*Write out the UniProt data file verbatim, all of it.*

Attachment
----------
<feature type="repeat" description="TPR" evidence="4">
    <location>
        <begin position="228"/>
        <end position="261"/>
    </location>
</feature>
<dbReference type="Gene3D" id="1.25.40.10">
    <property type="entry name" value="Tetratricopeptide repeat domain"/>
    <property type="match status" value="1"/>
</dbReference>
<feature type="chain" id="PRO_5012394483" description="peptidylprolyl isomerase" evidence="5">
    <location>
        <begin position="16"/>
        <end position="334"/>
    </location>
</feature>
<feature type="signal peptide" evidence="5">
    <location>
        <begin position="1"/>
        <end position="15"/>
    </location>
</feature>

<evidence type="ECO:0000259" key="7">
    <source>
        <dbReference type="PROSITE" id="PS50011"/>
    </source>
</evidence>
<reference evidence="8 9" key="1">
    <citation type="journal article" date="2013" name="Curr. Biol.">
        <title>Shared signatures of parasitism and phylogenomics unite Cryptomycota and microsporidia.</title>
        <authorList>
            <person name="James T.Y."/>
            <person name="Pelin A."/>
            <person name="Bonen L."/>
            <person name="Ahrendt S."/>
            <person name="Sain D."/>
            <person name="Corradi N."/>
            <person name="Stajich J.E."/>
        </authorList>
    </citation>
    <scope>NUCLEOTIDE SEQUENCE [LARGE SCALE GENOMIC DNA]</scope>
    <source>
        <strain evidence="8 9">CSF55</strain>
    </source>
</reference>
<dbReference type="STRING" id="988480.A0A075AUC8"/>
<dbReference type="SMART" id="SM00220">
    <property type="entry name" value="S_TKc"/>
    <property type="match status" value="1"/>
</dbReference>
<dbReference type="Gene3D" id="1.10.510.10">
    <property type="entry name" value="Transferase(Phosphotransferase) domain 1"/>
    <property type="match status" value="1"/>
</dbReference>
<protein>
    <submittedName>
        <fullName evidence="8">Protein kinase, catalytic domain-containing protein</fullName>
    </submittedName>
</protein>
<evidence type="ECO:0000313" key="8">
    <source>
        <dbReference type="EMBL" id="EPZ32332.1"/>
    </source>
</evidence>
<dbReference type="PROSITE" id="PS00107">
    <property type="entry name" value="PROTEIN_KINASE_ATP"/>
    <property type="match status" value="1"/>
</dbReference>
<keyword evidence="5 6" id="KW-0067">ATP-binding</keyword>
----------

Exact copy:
<feature type="repeat" description="TPR" evidence="4">
    <location>
        <begin position="228"/>
        <end position="261"/>
    </location>
</feature>
<dbReference type="Gene3D" id="1.25.40.10">
    <property type="entry name" value="Tetratricopeptide repeat domain"/>
    <property type="match status" value="1"/>
</dbReference>
<feature type="chain" id="PRO_5012394483" description="peptidylprolyl isomerase" evidence="5">
    <location>
        <begin position="16"/>
        <end position="334"/>
    </location>
</feature>
<feature type="signal peptide" evidence="5">
    <location>
        <begin position="1"/>
        <end position="15"/>
    </location>
</feature>

<evidence type="ECO:0000259" key="7">
    <source>
        <dbReference type="PROSITE" id="PS50011"/>
    </source>
</evidence>
<reference evidence="8 9" key="1">
    <citation type="journal article" date="2013" name="Curr. Biol.">
        <title>Shared signatures of parasitism and phylogenomics unite Cryptomycota and microsporidia.</title>
        <authorList>
            <person name="James T.Y."/>
            <person name="Pelin A."/>
            <person name="Bonen L."/>
            <person name="Ahrendt S."/>
            <person name="Sain D."/>
            <person name="Corradi N."/>
            <person name="Stajich J.E."/>
        </authorList>
    </citation>
    <scope>NUCLEOTIDE SEQUENCE [LARGE SCALE GENOMIC DNA]</scope>
    <source>
        <strain evidence="8 9">CSF55</strain>
    </source>
</reference>
<dbReference type="STRING" id="988480.A0A075AUC8"/>
<dbReference type="SMART" id="SM00220">
    <property type="entry name" value="S_TKc"/>
    <property type="match status" value="1"/>
</dbReference>
<dbReference type="Gene3D" id="1.10.510.10">
    <property type="entry name" value="Transferase(Phosphotransferase) domain 1"/>
    <property type="match status" value="1"/>
</dbReference>
<protein>
    <submittedName>
        <fullName evidence="8">Protein kinase, catalytic domain-containing protein</fullName>
    </submittedName>
</protein>
<evidence type="ECO:0000313" key="8">
    <source>
        <dbReference type="EMBL" id="EPZ32332.1"/>
    </source>
</evidence>
<dbReference type="PROSITE" id="PS00107">
    <property type="entry name" value="PROTEIN_KINASE_ATP"/>
    <property type="match status" value="1"/>
</dbReference>
<keyword evidence="5 6" id="KW-0067">ATP-binding</keyword>